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Vol. 10, No. 23 Week of June 05, 2005
Providing coverage of Alaska and northern Canada's oil and gas industry

Slope's first pentalateral in production

Pushing the technology envelope: five laterals producing from 27,000 feet of reservoir at Polaris, Prudhoe viscous satellite

By Kristen Nelson

Petroleum News Editor-in-Chief

BP Exploration (Alaska) is pushing the technology envelope at its Prudhoe Bay viscous oil satellites, drilling multiple horizontal lateral legs from single well bores to access as much reservoir sand as possible in the shallow Schrader Bluff reservoir. In 2003 BP drilled the first trilateral well on the slope; in 2004 it drilled the first quadrilateral; and this winter the company completed the first pentalateral. All targeted the Schrader, either at Orion or Polaris, two satellite fields under development on the western side of the Prudhoe Bay field.

In the 1990s the Schrader was accessed with vertical wells, crossing vertically through multiple narrow reservoir sands, but production rates were not economic. Current well technology enables BP to drill horizontally, opening reservoirs to production for a mile or more; and the company is opening multiple reservoir sands from one well bore.

The five horizontal laterals in the S-213A well at Polaris access 27,000 feet of reservoir, Gil Beuhler, Prudhoe Bay satellite development manager, told Petroleum News in a May 10 interview. Compare that, he said, to 200-250 feet of reservoir opened up when a well is drilled vertically through four or five Schrader Bluff sands each up to 50 feet thick.

The impacts on production are dramatic. The S-213A, sidetracked off an older vertical well bore, came on production in March at several thousand barrels per day and Beuhler said the last test he saw was in the 3,500 bpd range. While long-term flow rates are expected to be in the 1,000 to 1,500 bpd rate, the original vertical well, the S-213, had a long-term rate of 200-300 bpd, he said.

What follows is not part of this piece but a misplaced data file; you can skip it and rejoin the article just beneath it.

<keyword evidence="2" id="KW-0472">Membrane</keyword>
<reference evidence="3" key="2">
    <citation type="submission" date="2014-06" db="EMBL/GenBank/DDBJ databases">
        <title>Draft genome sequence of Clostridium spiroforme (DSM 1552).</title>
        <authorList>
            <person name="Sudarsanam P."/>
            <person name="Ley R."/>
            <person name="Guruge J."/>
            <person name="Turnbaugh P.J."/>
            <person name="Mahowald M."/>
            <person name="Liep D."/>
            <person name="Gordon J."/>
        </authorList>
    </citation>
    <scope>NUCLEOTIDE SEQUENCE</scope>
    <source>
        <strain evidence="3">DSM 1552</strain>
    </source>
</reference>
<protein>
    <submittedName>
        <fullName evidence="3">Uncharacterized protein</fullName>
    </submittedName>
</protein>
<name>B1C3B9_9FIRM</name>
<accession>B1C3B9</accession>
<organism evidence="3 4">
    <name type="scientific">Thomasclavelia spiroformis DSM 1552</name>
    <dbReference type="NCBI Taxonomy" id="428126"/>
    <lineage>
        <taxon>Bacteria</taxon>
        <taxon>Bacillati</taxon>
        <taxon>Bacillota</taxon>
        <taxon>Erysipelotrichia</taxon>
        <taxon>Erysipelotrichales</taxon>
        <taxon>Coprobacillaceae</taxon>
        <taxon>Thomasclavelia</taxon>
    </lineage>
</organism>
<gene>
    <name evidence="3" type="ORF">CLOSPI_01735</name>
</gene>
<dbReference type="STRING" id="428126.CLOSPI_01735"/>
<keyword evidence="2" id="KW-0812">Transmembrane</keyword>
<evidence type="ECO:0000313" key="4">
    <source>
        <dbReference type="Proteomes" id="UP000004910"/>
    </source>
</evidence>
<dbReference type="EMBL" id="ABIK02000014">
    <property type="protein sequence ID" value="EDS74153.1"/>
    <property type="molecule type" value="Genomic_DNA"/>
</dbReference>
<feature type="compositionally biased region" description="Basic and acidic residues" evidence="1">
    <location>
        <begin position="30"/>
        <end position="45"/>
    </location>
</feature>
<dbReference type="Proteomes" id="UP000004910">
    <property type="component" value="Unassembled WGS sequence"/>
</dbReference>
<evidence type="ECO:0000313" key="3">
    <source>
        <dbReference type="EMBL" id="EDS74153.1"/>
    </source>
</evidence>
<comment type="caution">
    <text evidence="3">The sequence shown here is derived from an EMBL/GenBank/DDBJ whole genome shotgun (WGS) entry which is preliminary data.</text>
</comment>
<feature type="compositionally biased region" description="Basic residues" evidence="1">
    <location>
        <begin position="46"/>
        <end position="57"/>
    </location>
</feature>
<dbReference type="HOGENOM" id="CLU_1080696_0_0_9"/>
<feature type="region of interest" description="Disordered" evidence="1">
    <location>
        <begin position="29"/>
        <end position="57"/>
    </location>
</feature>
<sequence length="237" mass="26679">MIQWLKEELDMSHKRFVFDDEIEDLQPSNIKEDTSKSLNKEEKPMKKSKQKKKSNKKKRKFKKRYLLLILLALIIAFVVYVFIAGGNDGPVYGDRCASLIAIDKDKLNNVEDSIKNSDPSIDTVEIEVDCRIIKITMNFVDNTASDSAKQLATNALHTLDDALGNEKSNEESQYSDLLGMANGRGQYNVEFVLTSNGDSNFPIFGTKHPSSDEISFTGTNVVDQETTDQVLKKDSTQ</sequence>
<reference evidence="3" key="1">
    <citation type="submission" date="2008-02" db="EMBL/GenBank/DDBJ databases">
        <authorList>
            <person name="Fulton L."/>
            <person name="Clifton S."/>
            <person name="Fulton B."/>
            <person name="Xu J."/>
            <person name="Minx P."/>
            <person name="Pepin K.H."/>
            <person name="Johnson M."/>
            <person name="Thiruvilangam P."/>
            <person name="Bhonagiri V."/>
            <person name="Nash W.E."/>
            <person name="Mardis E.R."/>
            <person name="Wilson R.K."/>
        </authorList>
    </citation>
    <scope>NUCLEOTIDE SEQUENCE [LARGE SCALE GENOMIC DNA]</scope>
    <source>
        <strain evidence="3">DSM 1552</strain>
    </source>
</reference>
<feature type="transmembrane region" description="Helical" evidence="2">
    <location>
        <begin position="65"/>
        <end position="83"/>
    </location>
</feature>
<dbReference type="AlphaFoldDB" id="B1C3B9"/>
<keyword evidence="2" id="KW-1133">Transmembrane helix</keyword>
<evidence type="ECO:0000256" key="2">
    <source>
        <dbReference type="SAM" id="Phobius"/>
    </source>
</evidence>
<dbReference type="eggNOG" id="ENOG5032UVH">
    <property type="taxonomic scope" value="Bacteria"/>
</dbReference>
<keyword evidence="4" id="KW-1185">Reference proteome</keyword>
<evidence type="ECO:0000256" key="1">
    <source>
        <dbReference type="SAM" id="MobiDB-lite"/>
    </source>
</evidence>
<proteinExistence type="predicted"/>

That production comes at a price, Buehler said, with a lot more money invested in this pentalateral, $10 million, than in a vertical well to the Schrader, which might cost a quarter of that to drill.

But those vertical wells “weren’t fully accessing the potential” of the Schrader Bluff formation, he said. Although the multilateral wells are more expensive and more challenging, “now you’re progressing the opportunity.”

North Slope viscous oil is in shallow reservoirs, close to the permafrost: it is cold and doesn’t flow as readily as oil in deeper, warmer reservoirs: hence the productivity problem which BP is addressing with multilateral wells. The shallow reservoirs also aren’t as well consolidated as deeper sandstones and fine sand from the reservoirs is produced to the surface along with the oil. That issue —handling the solids — is a separate issue, Beuhler said, a facilities issue. Those solids have to be removed from oil processing facilities and trucked to a grind and inject facility, adding costs to Schrader production.

Wells more complicated

The wells BP is drilling in the Schrader Bluff formation — and wells that ConocoPhillips Alaska is drilling in the analogous West Sak formation at the Kuparuk River field — address the viscous oil productivity issue with technology. The companies have a regional viscous team which shares technology and best practices, Buehler said: “We can’t afford to make the same mistakes across multiple assets. We can’t afford to have a success and not apply it across all the assets.” The team shares current challenges and technology developments, including where a new technology might best be tried first. It’s “a very collaborative effort,” he said, because the developments are similar and have “similar challenges that require similar solutions.”